Pregnancy and Postpartum
There is a risk of AD developing during or immediately following pregnancy. This is closely related to genetic predisposition, such as MFS, LDS, vEDS, BAV, and TS, but – in rare situations – it can occur in the absence of these risk factors. MFS, LDS, vEDS, BAV, and TS increase the fetal mortality rate related to AD in pregnancy. According to Prendes et al., AD incidence during pregnancy is 14.5 per million versus 1.24 per million for non-pregnant women.43 When AD occurs during pregnancy, it is considered a catastrophic event because it can be fatal for both mother and child. Hemodynamic and hormonal changes (increased progesterone and estrogen levels) contribute substantially to aortic-wall modification, leading to an increased aortic diameter. AD in pregnancy often occurs in the third trimester or postpartum period. Preeclampsia can also be a factor in aortic-wall modification in pregnant women.43,44 However, it is rare, with 0.1–0.4% of all AD cases related to pregnancy, and affects 5.5 per million women during pregnancy and postpartum.45 AD of Stanford A type is most common in pregnant women in the third trimester, while Stanford B type is mostly present postpartum.46
Drugs and Illicit Substances
Sildenafil and Tadalafil
Sildenafil inhibits phosphodiesterase type 5 (PDE5), an enzyme in the blood vessel walls that regulates vascular smooth muscle cells and blood flow. PDE5 inhibitors blocks the effect of phosphodiesterase, treating erectile dysfunction by relaxing blood vessels and increasing blood flow. Historically, sildenafil was designed to treat hypertension and angina pectoris, but did not achieve its treatment goals. However, it was found that it could induce penile erection. In 1998, the Food and Drug Administration approved the use of sildenafil to treat erectile dysfunction.47,48 Sildenafil became the first oral pill for erectile dysfunction in the US. It is generally associated with minor side-effects, such as headaches and flushed skin. Nevertheless, some cases of AD have been associated with sildenafil, because it is a vasodilator and can decrease aortic stiffness.49 These properties can induce aortic intimal tearing. Therefore, this medication can be a risk factor or an aggravating factor for AA and AD.50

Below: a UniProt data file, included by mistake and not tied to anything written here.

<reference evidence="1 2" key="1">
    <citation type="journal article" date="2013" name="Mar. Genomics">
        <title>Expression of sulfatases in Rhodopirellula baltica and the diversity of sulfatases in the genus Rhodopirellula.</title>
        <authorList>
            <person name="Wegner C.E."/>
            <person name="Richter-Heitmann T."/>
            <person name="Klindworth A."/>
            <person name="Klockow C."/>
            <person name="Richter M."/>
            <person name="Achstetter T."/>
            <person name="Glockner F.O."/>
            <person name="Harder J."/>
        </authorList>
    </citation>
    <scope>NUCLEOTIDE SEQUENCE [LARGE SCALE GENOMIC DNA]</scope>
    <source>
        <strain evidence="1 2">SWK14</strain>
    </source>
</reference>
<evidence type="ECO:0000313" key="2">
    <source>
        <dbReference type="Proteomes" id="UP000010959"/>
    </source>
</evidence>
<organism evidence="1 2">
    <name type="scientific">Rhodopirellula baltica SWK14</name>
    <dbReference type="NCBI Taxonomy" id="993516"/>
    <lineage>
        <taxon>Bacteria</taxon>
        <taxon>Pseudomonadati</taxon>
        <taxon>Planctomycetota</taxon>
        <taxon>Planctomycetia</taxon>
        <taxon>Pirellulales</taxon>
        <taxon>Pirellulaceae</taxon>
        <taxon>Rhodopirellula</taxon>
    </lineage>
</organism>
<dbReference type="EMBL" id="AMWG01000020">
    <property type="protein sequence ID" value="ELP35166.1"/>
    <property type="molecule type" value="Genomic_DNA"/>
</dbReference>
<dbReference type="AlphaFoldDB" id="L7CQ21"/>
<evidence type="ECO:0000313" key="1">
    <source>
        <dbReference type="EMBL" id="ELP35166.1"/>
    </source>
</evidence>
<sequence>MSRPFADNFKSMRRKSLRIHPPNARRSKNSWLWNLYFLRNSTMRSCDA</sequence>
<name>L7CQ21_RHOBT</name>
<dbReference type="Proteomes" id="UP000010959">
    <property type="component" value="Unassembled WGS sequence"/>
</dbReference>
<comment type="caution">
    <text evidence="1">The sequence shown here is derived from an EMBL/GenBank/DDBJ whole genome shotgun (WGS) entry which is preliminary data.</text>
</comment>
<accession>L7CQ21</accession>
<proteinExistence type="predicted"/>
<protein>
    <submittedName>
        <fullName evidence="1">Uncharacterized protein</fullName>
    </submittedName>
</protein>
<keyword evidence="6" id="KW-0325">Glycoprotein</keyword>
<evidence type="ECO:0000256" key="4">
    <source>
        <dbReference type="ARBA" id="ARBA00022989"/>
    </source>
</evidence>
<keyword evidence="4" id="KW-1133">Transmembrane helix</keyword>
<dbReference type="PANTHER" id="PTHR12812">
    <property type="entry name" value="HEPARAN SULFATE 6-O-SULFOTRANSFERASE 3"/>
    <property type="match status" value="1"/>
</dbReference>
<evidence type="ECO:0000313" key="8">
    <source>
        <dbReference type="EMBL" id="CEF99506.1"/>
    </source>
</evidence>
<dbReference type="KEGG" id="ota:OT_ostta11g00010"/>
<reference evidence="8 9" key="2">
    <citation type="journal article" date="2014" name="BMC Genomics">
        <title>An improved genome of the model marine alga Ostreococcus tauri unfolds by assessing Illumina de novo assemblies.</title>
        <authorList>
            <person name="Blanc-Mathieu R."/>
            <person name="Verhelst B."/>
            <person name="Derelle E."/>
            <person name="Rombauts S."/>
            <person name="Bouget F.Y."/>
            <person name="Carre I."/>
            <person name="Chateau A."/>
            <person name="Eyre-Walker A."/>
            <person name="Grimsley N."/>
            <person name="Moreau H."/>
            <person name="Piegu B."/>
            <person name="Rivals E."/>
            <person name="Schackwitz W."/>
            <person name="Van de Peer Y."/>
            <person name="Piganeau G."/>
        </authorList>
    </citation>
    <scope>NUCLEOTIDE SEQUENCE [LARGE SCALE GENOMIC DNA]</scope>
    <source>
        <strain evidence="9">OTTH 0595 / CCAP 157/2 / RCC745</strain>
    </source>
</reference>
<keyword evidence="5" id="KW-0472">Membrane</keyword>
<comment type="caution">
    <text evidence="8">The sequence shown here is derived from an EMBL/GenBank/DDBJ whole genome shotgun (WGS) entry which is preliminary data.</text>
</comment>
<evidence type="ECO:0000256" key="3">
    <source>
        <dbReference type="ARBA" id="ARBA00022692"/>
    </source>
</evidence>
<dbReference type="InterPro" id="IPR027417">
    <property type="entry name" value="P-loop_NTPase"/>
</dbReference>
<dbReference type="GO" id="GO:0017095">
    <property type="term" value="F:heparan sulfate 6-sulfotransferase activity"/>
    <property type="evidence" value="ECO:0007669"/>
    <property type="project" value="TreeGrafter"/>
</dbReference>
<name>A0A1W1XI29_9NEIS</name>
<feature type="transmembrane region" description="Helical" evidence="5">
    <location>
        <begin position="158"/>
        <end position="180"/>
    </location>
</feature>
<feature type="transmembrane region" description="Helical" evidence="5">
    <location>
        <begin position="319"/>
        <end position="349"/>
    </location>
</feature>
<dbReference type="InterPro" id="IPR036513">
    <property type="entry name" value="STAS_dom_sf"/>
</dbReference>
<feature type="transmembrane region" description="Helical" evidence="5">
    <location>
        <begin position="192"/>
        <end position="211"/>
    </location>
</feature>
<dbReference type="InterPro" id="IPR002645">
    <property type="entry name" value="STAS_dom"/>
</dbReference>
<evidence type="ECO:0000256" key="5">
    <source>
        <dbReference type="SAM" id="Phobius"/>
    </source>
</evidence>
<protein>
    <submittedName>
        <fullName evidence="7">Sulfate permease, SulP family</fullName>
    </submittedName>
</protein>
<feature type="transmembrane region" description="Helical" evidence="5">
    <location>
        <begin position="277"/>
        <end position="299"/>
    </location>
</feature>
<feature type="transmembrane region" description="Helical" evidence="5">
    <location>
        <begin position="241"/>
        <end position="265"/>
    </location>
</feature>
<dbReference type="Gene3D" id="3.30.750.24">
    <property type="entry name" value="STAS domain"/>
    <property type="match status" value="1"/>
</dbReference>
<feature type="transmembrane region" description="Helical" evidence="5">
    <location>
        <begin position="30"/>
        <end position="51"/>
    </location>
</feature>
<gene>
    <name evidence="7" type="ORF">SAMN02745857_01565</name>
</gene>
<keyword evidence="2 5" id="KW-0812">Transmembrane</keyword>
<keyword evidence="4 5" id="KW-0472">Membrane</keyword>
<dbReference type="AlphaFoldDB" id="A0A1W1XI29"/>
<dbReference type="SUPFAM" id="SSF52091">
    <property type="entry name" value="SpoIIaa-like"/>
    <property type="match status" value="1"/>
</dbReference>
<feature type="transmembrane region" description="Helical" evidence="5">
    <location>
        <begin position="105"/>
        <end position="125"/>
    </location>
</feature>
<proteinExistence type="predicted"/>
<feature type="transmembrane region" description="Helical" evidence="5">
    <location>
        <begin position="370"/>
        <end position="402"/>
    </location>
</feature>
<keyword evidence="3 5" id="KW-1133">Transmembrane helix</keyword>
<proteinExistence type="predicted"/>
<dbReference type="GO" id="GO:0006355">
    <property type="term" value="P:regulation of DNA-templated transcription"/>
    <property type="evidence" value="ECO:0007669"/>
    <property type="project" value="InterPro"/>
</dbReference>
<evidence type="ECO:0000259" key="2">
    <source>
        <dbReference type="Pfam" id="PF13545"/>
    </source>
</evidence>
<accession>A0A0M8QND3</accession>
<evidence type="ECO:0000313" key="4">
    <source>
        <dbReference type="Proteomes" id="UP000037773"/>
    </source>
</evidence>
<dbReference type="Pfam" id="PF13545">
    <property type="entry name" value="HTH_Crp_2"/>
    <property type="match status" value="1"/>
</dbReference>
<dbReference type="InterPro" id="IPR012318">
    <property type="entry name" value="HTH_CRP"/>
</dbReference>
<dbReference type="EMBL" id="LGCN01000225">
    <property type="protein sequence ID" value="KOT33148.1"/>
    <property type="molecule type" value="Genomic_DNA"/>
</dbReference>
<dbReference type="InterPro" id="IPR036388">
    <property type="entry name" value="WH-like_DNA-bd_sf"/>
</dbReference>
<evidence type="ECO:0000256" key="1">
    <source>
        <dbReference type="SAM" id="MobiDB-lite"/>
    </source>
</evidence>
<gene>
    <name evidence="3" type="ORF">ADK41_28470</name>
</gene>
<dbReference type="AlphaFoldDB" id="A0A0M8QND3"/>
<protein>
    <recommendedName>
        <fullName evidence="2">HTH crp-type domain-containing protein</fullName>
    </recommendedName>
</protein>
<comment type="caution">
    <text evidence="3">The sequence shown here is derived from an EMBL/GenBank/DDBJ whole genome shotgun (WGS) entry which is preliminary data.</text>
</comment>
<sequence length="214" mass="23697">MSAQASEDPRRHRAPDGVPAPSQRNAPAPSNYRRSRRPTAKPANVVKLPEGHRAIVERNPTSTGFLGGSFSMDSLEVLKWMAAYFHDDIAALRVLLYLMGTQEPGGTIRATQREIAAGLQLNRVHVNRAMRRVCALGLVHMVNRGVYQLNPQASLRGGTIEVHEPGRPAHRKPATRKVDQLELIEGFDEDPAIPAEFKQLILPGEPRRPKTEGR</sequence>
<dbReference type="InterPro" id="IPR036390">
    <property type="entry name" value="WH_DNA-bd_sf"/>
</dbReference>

Tadalafil is another PDE5 inhibitor used to treat erectile dysfunction. It has the same adverse effects on the aortic wall and can also lead to AD. The dissection occurs at the time between the peak plasma concentration (30–120 minutes) and half-life (3–5 hours) of drug administration.51
Cocaine can be used medically to relieve pain, but it is most often used as an illicit drug. The use of cocaine leads to a variety of complications, including acute hypertension, arrhythmia, coronary spasm, and MI.52 Cardiovascular risks are closely linked to cocaine blood levels.
There have been numerous cases of AD related to cocaine use or abuse. According to IRAD, cocaine use was reported in 1.8% of all cases of AD, with a higher incidence of acute Stanford A type AD, and patients with cocaine-related AD are usually young men. The time between cocaine intake and the dissection is approximately 1 hour.53 Cocaine is listed among both predisposing and aggravating factors for AD.54 The effects of cocaine in the cardiovascular system are numerous.55 They include hypertension and myocardial ischemia/infarction due to the increase in myocardial oxygen demand and coronary vasoconstriction. Cocaine also induces vascular smooth muscle cell apoptosis that leads to blood vessel weakness and endothelial dysfunction that decreases aortic strain and stiffness.
Medical Procedures: Coronary Artery Bypass Graft Surgery and Cardiac Catheterization
Iatrogenic AD (IAD) is the presence of AD as a complication of a cardiac procedure. It is a rare and potentially fatal condition that can occur during or after the procedure. During coronary artery bypass grafting (CABG) , the cannulation site and the side clamp are the most common causes of IAD.56,57 Like CABG, cardiac catheterization can also lead to IAD. IAD might be associated with a high risk of perioperative morbidity in elderly patients who undergo CABG or cardiac catheterization and have pre-existing aortic pathology.58
AD is an uncommon life-threatening condition characterized by a tear in the tunica intima of the aorta. Despite progress in medicine and cardiovascular surgery, AD remains one of the most serious emergency conditions. The dissection can affect any segment of the aorta and can occur at any age. The risk factors described in this review play a key role in AD occurrence and development (Table 1). Among them, hypertension is the most common and is mostly found in elderly patients. This is in contrast to CTDs, which are usually found in young patients presenting with AD. The occurrence of AD during pregnancy with or without pre-existing CTD is a catastrophic event. Having the knowledge that pregnancy might be a risk factor for AD allows the specialist to set up counseling for pre-pregnancy and postpartum. AD is also strongly linked to lifestyle, and the use of illicit drugs has become a potential risk factor. IAD can occur during or immediately after a medical procedure and, while dissection caused by such procedures is rare, it is associated with a high mortality rate.
Understanding the risk factors for AD may contribute to the slowing down of progression, limiting complications of the disease, and improving patient prognosis.